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‘No man gets to finish everything that he starts in life. Schuman finished more than most dare dream,’ writes Swayne. While Schuman’s childhood dreams may have been of baseball – he ended up a lifelong fan – events took a decisive turn in 1930 at a New York Philharmonic concert. Such was the effect of hearing symphonic music for the first time that he resolved to become a composer, immediately withdrawing from his university business course to begin composition classes.

That is the myth of this particular Orpheus, anyway (Swayne gently suggests that Schuman misremembered events). In any case, Schuman’s is an almost stereotypically American story. A high-spirited adolescent and lover of outdoor activity, he starts to dabble in writing light jazz, eventually moving as a student to New York where he begins making his mark on Tin Pan Alley. Then comes the decision to study composition – fortunately he turns out to be a natural. Five years later he lands a job organising the musical activities at Sarah Lawrence College and makes such an impact that within 15 years of that first concert he finds himself president of the Juilliard School (his desire to shake things up there will ultimately see him ousted, but not before he has handled the move of the school to the new Lincoln Center for the Performing Arts). His symphonies are being conducted by Serge Koussevitsky, he is writing music for Martha Graham, is pals with Aaron Copland, has won the first Pulitzer prize for music and is considered ‘the most powerful man in musical America’. Not just a powerful administrator, either, but also one of the country’s most pre-eminent composers.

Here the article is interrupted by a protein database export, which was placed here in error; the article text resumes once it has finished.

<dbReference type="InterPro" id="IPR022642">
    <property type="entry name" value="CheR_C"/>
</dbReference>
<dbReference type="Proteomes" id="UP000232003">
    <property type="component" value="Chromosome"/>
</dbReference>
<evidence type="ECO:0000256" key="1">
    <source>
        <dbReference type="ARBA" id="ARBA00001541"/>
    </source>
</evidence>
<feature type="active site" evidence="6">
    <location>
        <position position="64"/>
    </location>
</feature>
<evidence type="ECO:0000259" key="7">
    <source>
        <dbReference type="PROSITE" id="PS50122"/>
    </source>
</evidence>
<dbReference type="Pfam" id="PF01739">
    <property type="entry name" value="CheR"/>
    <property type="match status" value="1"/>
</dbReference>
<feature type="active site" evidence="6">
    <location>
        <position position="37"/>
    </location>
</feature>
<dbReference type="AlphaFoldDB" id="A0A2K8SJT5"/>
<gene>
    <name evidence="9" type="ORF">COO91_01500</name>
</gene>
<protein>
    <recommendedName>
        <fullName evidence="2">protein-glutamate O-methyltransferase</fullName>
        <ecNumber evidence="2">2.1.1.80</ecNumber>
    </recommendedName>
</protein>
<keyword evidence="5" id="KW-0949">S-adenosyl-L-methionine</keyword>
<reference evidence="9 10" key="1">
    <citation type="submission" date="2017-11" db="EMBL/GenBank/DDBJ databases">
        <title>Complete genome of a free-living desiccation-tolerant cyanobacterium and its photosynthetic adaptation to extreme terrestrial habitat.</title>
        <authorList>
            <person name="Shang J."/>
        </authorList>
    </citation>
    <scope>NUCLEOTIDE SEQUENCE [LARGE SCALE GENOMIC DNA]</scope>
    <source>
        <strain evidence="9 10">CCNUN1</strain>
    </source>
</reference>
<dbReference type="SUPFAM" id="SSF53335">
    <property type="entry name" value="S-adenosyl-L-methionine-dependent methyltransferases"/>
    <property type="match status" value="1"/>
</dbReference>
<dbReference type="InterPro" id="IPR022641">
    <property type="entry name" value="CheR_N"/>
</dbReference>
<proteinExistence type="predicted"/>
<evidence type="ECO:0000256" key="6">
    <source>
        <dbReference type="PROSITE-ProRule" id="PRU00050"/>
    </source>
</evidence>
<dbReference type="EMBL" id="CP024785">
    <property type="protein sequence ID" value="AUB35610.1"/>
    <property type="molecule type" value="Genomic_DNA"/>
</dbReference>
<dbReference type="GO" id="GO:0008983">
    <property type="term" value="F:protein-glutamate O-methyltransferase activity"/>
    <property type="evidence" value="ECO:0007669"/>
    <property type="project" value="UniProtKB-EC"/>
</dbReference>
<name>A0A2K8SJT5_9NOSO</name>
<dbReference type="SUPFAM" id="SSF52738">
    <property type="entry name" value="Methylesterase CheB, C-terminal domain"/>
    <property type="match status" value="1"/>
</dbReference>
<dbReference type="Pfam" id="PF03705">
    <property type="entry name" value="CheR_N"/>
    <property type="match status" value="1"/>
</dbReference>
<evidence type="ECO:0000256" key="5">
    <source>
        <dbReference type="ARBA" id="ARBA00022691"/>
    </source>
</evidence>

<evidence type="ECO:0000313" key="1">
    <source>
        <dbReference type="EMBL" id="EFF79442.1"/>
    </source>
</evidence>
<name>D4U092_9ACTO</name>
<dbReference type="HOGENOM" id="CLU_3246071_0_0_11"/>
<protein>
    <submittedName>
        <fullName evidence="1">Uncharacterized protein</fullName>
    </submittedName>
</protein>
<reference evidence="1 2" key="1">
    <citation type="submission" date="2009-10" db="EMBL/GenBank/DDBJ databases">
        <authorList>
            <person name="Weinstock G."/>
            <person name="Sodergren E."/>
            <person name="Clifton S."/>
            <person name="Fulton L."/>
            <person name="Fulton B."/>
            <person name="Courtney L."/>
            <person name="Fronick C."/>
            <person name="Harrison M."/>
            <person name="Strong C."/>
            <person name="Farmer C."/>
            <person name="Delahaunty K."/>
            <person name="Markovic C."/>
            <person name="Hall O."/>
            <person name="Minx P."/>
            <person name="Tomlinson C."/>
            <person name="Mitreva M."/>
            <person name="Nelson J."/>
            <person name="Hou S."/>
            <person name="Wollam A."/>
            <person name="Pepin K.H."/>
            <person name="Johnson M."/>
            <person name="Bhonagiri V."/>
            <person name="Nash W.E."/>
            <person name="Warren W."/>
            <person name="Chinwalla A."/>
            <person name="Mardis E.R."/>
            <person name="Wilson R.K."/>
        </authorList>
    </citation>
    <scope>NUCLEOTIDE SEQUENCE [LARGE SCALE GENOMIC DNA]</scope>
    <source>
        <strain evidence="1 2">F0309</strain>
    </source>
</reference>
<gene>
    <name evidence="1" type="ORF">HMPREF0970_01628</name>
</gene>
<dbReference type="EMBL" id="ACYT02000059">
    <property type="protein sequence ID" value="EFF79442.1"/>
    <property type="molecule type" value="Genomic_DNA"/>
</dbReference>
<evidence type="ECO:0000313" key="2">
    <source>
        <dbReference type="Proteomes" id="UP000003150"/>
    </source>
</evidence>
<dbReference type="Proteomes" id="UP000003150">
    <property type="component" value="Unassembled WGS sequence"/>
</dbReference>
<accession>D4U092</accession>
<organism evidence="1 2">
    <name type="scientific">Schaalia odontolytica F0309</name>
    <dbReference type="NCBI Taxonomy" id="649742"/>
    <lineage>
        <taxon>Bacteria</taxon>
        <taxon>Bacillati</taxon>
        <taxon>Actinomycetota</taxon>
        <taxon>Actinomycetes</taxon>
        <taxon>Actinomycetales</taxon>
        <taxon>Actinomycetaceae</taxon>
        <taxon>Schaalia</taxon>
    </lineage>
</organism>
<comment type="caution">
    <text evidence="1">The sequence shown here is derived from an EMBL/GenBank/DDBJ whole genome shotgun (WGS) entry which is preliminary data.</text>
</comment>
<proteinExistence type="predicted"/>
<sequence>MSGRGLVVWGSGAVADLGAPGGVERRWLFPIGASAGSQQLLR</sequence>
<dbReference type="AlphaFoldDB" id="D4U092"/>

Yet there is an irony that, for all his legacy as an administrator and fervent advocate of US music generally, his own music – serious despite Schuman’s early show tune days, with an upfront style that divided critics throughout his career – has been eclipsed in a way that Copland’s, say, has not. This book, a detailed but not laborious chronicle and a useful resource (there’s a thorough index, list of works and plenty of information about their creation, first performances and reception), bangs the drum for it well.

TOBY DELLER Read the full review on Agora Classica


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